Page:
Skip to main content
Health & Wellness

What’s The Story On Autoimmune Diseases?

By October 18, 2019No Comments

What's The Story On Autoimmune Diseases? | Annex Naturopathic Clinic | Toronto Naturopathic Doctors

Autoimmune diseases have a bit of mystery around them, which so you might not fully understand what they are.

This is partially because autoimmune conditions have an unknown cause.

Despite this, though, and thanks to a great deal of diligent study, medical researchers have uncovered a good deal of intel on them. This helps your naturopathic doctor to put together a treatment plan that can help.

There are currently no known cures for autoimmune diseases. There are, however, ways to make them easier to live with. This is how your naturopathic doctor can help.

Let’s talk more about autoimmune diseases. What they are, where they come from, and some information on the more common autoimmune conditions.

What Is An Autoimmune Disease?

An autoimmune disease is a disease that affects the immune system. Rather than fighting off invaders in form of viruses and illnesses, an autoimmune condition causes your body to attack its own tissue.

It’s unknown what triggers this event. Autoimmune disease results in the immune system not being able to differentiate between foreign cells and host (your own body’s) cells.

Often, these immune responses are specifically-located. In other words, one type of cell or body part is being mistaken for something dangerous.

Because the cause is unknown, treatments usually focus on trying to manage symptoms and triggers.

What Causes Autoimmune Diseases?

Although we don’t know what actually causes an autoimmune disease, we do know that some of them are hereditary.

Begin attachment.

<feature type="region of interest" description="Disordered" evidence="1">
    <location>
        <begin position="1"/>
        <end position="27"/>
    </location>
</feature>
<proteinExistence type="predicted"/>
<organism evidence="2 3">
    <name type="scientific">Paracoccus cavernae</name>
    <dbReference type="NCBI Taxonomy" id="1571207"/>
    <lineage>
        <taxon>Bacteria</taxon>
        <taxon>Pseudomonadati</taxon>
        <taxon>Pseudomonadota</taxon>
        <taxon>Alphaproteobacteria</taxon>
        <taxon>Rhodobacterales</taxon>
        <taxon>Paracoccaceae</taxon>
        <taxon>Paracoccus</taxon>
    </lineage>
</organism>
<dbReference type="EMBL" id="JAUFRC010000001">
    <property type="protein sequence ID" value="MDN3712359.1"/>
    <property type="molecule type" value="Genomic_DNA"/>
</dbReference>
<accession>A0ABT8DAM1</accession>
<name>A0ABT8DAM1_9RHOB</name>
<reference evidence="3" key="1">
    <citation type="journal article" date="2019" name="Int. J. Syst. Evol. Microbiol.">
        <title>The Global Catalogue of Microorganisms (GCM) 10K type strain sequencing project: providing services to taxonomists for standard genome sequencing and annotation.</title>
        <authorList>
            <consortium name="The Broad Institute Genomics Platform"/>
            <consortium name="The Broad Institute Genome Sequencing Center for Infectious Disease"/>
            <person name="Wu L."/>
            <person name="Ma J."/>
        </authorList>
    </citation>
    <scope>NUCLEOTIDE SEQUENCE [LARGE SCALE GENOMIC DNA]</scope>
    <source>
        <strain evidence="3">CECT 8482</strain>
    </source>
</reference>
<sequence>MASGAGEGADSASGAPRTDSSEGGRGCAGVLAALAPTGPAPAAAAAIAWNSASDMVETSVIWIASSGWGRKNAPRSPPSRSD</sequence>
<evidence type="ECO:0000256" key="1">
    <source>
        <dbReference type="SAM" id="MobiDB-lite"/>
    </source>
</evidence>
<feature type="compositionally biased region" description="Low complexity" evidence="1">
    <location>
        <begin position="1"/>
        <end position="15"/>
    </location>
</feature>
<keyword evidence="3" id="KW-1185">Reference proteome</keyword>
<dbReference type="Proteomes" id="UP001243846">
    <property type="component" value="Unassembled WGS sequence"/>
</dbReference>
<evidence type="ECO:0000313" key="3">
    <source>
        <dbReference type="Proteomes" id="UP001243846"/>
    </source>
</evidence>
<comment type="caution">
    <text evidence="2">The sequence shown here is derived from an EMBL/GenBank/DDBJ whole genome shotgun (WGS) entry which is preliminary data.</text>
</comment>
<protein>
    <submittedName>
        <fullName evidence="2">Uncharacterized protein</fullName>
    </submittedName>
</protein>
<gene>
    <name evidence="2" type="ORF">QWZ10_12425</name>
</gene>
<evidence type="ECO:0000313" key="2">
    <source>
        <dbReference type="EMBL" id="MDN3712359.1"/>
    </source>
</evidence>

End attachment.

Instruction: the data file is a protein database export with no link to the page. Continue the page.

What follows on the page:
For instance, lupus and multiple sclerosis run in families. Not everyone in the family will have the disease, but you’re more likely to develop this condition if your close relatives did.

Another working theory is that autoimmune diseases are related to exposure to chemicals and solvents.

Autoimmune diseases have been steadily increasing over the recent years. This suggests there is an environmental cause.

Another course of study suggests that the rising diagnosis of autoimmune conditions may be related to our high-fat, high-sugar, highly-processed Western diet.

The more scientists understand our gut microbiome, the more we learn about how it influences our many other systems, including our immune systems.

Who’s At Risk For Autoimmune Diseases?

Studies have shown there are certain people more likely to get an autoimmune disease.

For instance, ethnic groups. Lupus is more prevalent among those of Hispanic and African descent.

As well, cis women deal with with autoimmune diseases twice as often as cis men.

Finally, if you’re a woman who is prone to getting an autoimmune disease, it’s more likely to manifest during childbearing years.

How Many Autoimmune Diseases Are There?

Because autoimmune diseases can be localized to a specific area of the body, they are categorized as unique diseases.